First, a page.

Interview : “Lex Laser Saves The Galaxy, Again” with Andrew Grant of Defiant Mouse
Today I’m chatting with Andrew Grant, CEO/Founder of Defiant Mouse about their Kickstarter campaign for their new game, “Lex Laser Saves The Galaxy, Again“. In this action-packed game for people on the go, direct Lex Laser in a 2d game world where he will fight hordes of zarbats, mining explosive crystals, running away from angry robots, looting a scuttled dreadnaught, exploring an alien ruin, and more! Join us as we learn more about this upcoming game and find out how you can help in the Kickstarter campaign.
1. Welcome to Mother/Gamer/Writer, for those readers and gamers who are not familiar with your work can you briefly tell us a little bit about your company?
“Lex Laser Saves The Galaxy, Again” is being developed by a collection of MIT Game Lab alums and a few Looking Glass alums, hand picked by the lab’s technical director, Andrew Haydn Grant.
Our company, Defiant Mouse, has existed since 2006, but it’s been flying under the radar with internal prototypes and the occasional small development contract. With Lex Laser, all that prototyping is ready to pay off.
2. “Lex Laser Saves The Galaxy, Again” is a sci-fi tactical puzzle RPG game currently in production. What is the inspiration behind the game and tell us about the character(s) we can look forward to playing?
Fictionally, we’re heavily influenced by classic science fiction, especially Heinlein’s juveniles, and E. E. “Doc” Smith. Both of those authors told tales of brave individuals daring to explore the unknown, triumphing through a combination of stubborn grit and technical know-how. The universe will give up its secrets, but only if you are willing to work to make it happen. More recently, we’re looking at serial television like Babylon 5 and Firefly, with their more elaborate characters and episodic plot lines. All of them refer to the independence and resilience of the human spirit.
The title character, Lex Laser, is secretly a bit of a coward. The rest of the world sees a larger than life, tall tale action hero who fears nothing and defies the odds on a regular basis. That’s all due to the player, who takes on the role of Lex Laser’s combat implant. When the going gets tough, the combat implant takes over, saving Lex Laser’s skin and sometimes forcing Lex into crazy acts of heroism.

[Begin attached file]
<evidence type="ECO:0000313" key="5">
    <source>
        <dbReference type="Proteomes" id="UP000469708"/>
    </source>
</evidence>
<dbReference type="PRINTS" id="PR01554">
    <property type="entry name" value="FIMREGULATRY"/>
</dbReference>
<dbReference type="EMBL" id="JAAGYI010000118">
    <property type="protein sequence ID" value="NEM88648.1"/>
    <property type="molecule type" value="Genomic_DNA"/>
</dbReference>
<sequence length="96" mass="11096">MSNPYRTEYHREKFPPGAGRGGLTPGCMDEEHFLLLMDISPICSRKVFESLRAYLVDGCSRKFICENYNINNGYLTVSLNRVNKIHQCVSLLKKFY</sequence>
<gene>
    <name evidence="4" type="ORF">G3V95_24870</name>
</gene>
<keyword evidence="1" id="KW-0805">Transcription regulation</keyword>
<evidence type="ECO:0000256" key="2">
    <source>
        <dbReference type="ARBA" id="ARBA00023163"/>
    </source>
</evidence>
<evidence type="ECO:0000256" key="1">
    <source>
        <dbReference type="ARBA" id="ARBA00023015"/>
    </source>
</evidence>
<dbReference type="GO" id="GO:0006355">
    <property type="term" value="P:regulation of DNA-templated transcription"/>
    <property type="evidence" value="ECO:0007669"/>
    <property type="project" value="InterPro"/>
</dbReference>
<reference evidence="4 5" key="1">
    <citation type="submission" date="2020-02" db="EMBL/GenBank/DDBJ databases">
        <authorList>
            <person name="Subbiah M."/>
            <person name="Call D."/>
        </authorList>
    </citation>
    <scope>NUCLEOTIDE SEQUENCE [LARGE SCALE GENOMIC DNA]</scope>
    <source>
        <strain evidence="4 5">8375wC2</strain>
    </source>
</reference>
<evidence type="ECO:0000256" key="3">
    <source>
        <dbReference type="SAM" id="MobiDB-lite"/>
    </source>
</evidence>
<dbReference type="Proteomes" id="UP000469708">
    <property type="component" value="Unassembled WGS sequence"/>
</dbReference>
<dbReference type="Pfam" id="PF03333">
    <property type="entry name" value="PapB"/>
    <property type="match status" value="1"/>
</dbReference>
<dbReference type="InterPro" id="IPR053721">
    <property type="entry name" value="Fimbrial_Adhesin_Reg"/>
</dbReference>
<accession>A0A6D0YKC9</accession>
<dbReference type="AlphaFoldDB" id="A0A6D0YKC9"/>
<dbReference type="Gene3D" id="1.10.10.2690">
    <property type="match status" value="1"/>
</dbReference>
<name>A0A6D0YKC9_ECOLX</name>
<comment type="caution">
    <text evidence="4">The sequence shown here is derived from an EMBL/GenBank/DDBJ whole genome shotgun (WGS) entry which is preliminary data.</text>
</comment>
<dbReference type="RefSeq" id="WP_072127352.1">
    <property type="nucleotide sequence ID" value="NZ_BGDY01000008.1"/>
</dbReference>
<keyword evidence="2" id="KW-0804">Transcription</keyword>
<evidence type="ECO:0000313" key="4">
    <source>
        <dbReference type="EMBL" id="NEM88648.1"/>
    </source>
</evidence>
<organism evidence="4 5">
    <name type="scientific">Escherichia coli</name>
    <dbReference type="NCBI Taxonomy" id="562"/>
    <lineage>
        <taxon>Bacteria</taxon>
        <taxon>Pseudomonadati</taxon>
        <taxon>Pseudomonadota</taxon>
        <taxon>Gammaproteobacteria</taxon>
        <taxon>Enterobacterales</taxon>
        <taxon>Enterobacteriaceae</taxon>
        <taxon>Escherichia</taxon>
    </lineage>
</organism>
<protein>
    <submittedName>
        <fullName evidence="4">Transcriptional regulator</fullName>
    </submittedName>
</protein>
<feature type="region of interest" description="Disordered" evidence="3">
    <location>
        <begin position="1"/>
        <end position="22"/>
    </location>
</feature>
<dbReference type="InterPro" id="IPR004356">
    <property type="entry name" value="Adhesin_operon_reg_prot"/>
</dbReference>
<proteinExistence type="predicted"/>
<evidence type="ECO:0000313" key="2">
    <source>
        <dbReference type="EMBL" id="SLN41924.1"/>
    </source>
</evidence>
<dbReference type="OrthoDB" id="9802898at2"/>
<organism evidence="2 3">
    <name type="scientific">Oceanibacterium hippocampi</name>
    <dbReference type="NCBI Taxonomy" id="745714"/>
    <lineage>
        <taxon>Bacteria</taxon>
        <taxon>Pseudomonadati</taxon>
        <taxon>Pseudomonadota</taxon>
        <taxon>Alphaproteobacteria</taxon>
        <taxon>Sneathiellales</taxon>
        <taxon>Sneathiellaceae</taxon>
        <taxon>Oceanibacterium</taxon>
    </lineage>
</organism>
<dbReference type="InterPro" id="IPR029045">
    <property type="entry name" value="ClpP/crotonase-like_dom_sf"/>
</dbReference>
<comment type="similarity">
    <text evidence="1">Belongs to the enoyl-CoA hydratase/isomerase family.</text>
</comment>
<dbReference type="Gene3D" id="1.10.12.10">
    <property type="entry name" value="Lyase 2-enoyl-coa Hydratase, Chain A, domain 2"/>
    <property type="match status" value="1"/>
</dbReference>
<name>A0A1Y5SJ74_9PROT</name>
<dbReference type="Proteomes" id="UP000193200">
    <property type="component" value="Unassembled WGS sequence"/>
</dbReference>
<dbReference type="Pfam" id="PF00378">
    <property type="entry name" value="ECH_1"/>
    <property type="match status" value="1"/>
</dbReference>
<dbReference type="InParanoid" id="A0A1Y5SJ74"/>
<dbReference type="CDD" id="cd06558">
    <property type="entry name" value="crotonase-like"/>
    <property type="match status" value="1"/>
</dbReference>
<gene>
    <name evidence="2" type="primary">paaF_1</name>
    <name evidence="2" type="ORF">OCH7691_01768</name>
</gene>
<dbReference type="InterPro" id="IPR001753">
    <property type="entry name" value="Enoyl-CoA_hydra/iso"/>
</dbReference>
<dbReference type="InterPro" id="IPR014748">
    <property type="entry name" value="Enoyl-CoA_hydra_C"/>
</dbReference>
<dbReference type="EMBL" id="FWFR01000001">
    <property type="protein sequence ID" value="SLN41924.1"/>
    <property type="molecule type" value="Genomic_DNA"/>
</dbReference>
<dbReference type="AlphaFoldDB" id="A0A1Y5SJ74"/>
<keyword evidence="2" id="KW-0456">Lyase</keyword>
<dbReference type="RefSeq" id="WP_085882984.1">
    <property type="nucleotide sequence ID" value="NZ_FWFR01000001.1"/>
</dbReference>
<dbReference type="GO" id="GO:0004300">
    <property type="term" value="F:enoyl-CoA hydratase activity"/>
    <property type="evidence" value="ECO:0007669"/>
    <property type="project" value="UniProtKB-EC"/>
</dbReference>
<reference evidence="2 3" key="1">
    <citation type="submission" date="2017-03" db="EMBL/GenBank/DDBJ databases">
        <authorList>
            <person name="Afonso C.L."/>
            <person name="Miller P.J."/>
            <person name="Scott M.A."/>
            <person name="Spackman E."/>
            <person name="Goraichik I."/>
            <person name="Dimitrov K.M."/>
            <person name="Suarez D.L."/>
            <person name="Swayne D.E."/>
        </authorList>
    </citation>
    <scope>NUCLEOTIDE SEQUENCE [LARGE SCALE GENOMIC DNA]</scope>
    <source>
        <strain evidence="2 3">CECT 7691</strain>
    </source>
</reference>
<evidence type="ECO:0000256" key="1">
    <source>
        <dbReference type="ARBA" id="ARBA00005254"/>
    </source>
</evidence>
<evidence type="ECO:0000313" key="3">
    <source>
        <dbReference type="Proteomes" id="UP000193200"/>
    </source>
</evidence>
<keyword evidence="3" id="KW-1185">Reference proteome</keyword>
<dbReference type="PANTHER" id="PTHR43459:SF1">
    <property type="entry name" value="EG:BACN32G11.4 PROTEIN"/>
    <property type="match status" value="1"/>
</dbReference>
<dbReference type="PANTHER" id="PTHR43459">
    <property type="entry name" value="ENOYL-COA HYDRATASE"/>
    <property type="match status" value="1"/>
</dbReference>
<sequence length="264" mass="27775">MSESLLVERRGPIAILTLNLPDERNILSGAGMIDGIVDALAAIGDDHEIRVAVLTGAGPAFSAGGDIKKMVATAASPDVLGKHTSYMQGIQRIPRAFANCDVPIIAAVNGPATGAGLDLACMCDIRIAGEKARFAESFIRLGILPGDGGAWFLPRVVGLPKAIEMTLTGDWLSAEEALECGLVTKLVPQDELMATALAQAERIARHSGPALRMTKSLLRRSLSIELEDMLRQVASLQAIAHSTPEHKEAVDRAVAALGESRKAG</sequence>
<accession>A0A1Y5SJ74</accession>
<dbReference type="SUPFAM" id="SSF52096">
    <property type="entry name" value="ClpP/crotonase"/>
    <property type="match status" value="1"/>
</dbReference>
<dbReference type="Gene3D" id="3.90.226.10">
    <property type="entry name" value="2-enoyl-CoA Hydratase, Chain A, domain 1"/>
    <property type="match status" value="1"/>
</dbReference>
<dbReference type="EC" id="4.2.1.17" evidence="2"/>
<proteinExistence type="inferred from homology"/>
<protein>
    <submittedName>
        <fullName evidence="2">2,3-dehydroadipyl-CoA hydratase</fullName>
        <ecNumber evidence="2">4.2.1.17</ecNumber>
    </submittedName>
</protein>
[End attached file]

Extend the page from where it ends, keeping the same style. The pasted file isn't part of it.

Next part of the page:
Lex Laser is an asteroid miner, spending weeks at a time alone in space. The combat implant is Lex’s only constant companion.
We’re giving the player a lot of choice in how they act and present themselves in this game. We don’t refer to Lex Laser by full name. Is “Lex” short for Alexa? Alexander? Lex does have opinions, though, and reacts to the choices the player makes in the heat of battle. If the implant decides to charge into a fight against overwhelming odds, Lex is likely to complain. If the implant has to choose between saving valuable cargo or a shuttle full of people, Lex will have opinions there, too. But you, the player, have the final say.
3. How is this game created for “busy people” and parents on the go?
I have played the first half of Planescape: Torment three times. It’s an awesome game. Each time, life caught up with me. I had to stop playing for a week. Then I found an hour to play a game, and thought, “Well, there’s no point in playing *that* game for just one hour!” So a week becomes a month, and then I finally have a nice chunk of time to dedicate to a game, fire up Planescape: Torment, and I have no idea what I’m doing.
A lot of games out there are designed to be played in large chunks of time. There may be anywhere from 20-80 hours of gameplay in an interesting RPG. It might take 20 hours to play through a good strategy game, and if you take a week off, you’ve forgotten which unit does what, and whether or not you can trust your neighbors.
It’s very hard for me to play a game with any plot or depth these days.